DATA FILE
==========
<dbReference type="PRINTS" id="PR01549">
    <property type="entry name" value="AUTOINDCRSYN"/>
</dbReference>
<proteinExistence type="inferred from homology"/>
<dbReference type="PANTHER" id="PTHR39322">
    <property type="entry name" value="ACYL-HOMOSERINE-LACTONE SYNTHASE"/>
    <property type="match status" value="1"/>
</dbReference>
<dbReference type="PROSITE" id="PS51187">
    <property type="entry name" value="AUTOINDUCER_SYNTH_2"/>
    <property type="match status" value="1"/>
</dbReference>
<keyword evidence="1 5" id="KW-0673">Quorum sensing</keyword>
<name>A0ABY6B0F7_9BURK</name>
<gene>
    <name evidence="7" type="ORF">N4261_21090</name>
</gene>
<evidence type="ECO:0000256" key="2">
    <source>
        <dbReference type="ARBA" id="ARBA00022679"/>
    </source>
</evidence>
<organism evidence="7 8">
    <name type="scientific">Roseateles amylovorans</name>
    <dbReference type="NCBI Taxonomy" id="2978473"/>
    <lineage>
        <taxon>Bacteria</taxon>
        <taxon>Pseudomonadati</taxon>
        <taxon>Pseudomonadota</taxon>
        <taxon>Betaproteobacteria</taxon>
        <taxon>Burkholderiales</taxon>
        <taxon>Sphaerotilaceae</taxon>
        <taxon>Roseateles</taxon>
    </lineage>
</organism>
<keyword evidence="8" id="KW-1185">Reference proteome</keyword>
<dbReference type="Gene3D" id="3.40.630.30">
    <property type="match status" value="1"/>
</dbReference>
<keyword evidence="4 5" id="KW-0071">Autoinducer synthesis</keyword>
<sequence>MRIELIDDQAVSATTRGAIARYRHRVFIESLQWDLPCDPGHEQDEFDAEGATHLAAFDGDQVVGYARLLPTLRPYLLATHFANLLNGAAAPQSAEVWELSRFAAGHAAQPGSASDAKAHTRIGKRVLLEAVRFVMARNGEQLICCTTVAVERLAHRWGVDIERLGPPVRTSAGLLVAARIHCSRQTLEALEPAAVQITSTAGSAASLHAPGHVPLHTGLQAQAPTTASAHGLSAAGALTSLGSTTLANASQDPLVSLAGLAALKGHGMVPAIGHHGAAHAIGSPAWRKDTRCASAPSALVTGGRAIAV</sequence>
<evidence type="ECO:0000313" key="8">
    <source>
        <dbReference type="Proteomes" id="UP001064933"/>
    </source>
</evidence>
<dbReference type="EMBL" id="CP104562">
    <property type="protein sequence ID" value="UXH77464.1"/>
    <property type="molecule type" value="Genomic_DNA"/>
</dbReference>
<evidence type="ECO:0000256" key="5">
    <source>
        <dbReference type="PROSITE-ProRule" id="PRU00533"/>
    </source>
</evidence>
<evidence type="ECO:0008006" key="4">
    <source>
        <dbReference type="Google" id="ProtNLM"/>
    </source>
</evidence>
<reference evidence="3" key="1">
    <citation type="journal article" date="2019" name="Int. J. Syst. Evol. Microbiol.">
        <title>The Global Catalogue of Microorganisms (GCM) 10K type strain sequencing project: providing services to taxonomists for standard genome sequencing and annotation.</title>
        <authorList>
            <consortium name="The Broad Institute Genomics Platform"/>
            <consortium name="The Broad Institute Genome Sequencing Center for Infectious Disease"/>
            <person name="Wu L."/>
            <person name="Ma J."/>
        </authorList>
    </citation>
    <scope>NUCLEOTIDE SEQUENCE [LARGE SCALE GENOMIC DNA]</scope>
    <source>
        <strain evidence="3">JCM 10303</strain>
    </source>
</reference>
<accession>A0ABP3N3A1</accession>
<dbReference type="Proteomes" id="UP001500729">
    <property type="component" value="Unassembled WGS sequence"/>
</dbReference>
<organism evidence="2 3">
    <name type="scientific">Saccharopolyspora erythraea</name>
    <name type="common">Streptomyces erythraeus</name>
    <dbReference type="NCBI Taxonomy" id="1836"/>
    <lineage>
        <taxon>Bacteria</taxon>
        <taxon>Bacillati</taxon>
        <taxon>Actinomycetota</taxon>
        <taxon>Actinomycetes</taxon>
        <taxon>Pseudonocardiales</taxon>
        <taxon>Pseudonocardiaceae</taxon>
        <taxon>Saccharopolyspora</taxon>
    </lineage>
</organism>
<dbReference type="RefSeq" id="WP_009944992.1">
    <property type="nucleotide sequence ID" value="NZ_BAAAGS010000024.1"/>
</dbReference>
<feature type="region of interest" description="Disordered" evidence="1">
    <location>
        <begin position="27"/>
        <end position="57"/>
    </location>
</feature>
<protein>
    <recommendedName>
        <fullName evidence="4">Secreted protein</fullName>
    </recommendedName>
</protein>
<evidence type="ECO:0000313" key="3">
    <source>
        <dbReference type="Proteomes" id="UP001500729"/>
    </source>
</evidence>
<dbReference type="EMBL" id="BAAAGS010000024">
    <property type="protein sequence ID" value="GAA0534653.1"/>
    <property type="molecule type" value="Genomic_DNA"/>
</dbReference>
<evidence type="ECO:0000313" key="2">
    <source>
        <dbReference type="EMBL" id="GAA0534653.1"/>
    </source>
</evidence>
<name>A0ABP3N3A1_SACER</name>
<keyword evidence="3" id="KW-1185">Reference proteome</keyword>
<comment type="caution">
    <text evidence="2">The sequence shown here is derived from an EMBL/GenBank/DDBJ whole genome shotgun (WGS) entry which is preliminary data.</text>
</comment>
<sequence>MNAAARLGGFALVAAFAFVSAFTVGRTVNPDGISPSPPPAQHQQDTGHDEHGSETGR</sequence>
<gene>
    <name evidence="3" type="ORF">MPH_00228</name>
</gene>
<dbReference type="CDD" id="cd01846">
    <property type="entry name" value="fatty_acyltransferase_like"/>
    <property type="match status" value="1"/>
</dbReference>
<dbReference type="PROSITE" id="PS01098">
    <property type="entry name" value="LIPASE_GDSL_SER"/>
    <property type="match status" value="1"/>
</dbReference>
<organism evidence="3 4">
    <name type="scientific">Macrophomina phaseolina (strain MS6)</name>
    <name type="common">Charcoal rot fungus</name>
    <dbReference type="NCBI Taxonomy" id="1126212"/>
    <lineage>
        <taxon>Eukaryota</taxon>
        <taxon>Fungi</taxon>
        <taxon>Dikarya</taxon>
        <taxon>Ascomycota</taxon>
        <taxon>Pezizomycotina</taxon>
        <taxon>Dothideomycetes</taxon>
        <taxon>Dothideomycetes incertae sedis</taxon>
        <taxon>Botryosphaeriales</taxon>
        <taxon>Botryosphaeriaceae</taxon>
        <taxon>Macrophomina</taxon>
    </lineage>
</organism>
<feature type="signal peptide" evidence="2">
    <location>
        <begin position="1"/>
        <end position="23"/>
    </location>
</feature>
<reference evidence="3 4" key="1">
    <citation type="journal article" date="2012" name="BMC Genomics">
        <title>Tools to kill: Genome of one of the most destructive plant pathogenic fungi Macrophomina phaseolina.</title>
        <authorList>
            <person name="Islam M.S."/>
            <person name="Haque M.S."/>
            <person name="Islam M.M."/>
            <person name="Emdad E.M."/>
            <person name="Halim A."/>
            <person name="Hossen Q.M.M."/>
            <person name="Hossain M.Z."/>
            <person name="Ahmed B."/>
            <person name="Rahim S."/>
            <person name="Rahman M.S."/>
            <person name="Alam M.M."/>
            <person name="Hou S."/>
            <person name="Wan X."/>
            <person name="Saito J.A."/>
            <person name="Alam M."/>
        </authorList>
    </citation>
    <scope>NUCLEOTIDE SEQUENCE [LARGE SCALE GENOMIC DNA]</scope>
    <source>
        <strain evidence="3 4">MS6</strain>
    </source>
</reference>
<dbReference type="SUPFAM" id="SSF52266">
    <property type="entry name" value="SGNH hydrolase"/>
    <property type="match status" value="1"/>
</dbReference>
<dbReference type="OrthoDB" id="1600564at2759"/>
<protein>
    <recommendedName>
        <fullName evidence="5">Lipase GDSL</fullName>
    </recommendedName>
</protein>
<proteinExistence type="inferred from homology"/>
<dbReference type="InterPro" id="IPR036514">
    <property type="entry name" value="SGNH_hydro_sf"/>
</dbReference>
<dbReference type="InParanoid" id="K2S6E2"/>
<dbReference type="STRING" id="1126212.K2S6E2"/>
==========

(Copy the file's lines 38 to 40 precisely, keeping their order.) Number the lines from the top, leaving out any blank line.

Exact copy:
    <property type="match status" value="1"/>
</dbReference>
<keyword evidence="4 5" id="KW-0071">Autoinducer synthesis</keyword>